What do Ken Griffey, Jr., Chipper Jones and Freddie Freeman all have in common?
Outside of being, or having been incredibly talented baseball players, all three are tremendous examples of how to swing the bat from the left side of the plate.
John Milledge Academy baseball student-athlete Brandon Bellflower and head coach Andy Bonifay turned to film of those three professionals and other left-handed hitting greats when tooling the senior first baseman’s swing this season.
“I had high expectations for him and he had high expectations of himself,” Bonifay said. “When good things started to happen for him I wouldn’t say I was surprised, it was more about his hard work paying off.”
Bellflower stands a slender 6 feet, 4 inches tall in the left-handed batter’s box. He has never had trouble hitting the baseball in his baseball career, but the lanky lefty wanted to expand his hitting game in his final go-round as a high schooler. The first baseman felt pretty set on his defensive capabilities, a point that’s difficult to argue against as he boasted a .992 fielding percentage as a junior and eventually further supported by his .988 mark as a senior. Bellflower did feel, though, that he had room to improve with his bat. At the plate, he confesses to having been an “oppo” guy in the past. His would close off in his swing, causing the ball to be pushed into left-center or left field. That’s not necessarily a bad trait to have, as shown by Bellflower’s game-winning hit in the GISA AAA state championship two years ago when he perfectly placed the ball in front of the opposing left fielder, knocking in his teammate for the Game 3-clinching run. What closing off does do though is leave a batter vulnerable to inside pitches, something both player and coach wanted to correct.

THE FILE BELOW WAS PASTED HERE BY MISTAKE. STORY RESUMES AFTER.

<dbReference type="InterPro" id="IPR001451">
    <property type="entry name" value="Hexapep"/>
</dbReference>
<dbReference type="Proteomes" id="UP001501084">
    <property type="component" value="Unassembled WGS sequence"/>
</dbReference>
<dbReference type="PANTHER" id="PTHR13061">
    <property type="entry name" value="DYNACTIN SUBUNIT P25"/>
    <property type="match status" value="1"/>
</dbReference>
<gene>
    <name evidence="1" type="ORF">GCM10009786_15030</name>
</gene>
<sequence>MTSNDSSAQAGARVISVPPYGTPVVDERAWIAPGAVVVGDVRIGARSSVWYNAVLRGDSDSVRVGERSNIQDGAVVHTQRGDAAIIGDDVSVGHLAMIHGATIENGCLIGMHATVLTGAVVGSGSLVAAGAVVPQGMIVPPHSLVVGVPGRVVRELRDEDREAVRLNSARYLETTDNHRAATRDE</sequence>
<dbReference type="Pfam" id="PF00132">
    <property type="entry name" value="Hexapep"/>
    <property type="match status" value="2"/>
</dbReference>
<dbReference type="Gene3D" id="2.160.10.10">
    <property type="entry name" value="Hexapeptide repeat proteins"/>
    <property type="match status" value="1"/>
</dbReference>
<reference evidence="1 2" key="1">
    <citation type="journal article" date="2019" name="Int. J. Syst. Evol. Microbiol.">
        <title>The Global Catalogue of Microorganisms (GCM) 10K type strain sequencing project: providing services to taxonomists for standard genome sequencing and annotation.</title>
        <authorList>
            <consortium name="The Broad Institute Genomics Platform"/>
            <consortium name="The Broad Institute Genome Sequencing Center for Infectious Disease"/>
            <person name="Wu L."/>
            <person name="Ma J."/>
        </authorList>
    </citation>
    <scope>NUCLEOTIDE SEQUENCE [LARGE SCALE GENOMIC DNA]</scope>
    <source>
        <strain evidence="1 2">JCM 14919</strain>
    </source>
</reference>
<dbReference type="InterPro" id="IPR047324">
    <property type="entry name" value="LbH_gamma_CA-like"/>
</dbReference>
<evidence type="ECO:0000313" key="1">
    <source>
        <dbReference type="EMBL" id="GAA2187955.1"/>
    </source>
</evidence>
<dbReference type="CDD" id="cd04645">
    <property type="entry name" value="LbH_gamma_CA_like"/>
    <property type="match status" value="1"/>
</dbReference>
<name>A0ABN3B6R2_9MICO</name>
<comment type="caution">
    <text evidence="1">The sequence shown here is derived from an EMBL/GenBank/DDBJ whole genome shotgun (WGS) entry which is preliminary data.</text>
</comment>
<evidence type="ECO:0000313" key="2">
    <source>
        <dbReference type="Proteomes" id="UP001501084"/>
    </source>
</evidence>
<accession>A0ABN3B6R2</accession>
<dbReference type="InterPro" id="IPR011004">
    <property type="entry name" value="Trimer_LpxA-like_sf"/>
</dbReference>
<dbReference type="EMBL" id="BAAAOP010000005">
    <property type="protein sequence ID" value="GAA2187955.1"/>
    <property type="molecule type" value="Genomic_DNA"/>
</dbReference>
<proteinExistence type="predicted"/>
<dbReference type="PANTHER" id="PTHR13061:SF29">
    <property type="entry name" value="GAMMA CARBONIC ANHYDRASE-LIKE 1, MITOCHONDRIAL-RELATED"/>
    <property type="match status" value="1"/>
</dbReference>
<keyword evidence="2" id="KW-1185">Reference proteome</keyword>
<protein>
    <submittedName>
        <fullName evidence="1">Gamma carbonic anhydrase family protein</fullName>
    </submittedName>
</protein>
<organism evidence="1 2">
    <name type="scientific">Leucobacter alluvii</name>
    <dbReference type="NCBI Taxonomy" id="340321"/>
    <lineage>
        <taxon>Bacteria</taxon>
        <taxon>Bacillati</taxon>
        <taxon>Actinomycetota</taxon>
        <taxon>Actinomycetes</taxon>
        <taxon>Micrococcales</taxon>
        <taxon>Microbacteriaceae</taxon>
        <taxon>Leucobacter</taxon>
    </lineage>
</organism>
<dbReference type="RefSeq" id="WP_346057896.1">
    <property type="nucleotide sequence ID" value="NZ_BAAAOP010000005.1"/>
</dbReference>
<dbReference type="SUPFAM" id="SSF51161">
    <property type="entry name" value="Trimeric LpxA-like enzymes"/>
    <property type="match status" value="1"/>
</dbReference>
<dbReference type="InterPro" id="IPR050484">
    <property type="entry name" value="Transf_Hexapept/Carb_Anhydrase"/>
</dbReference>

Bellflower and Bonifay watched film, perhaps giving the senior flashbacks to his time as quarterback on the football field, and hit the cage to tool and nitpick the player’s swing. In watching the aforementioned hitting greats and others, mentor and student began focusing on attack angle.
“With angles, you can hit the ball with power to both sides of the field,” Bellflower said. “We spent a lot of time in the cage working to make my swing as perfect as possible. I don’t think I’d be able to say I’m All-County Player of the Year without Coach Bonifay.”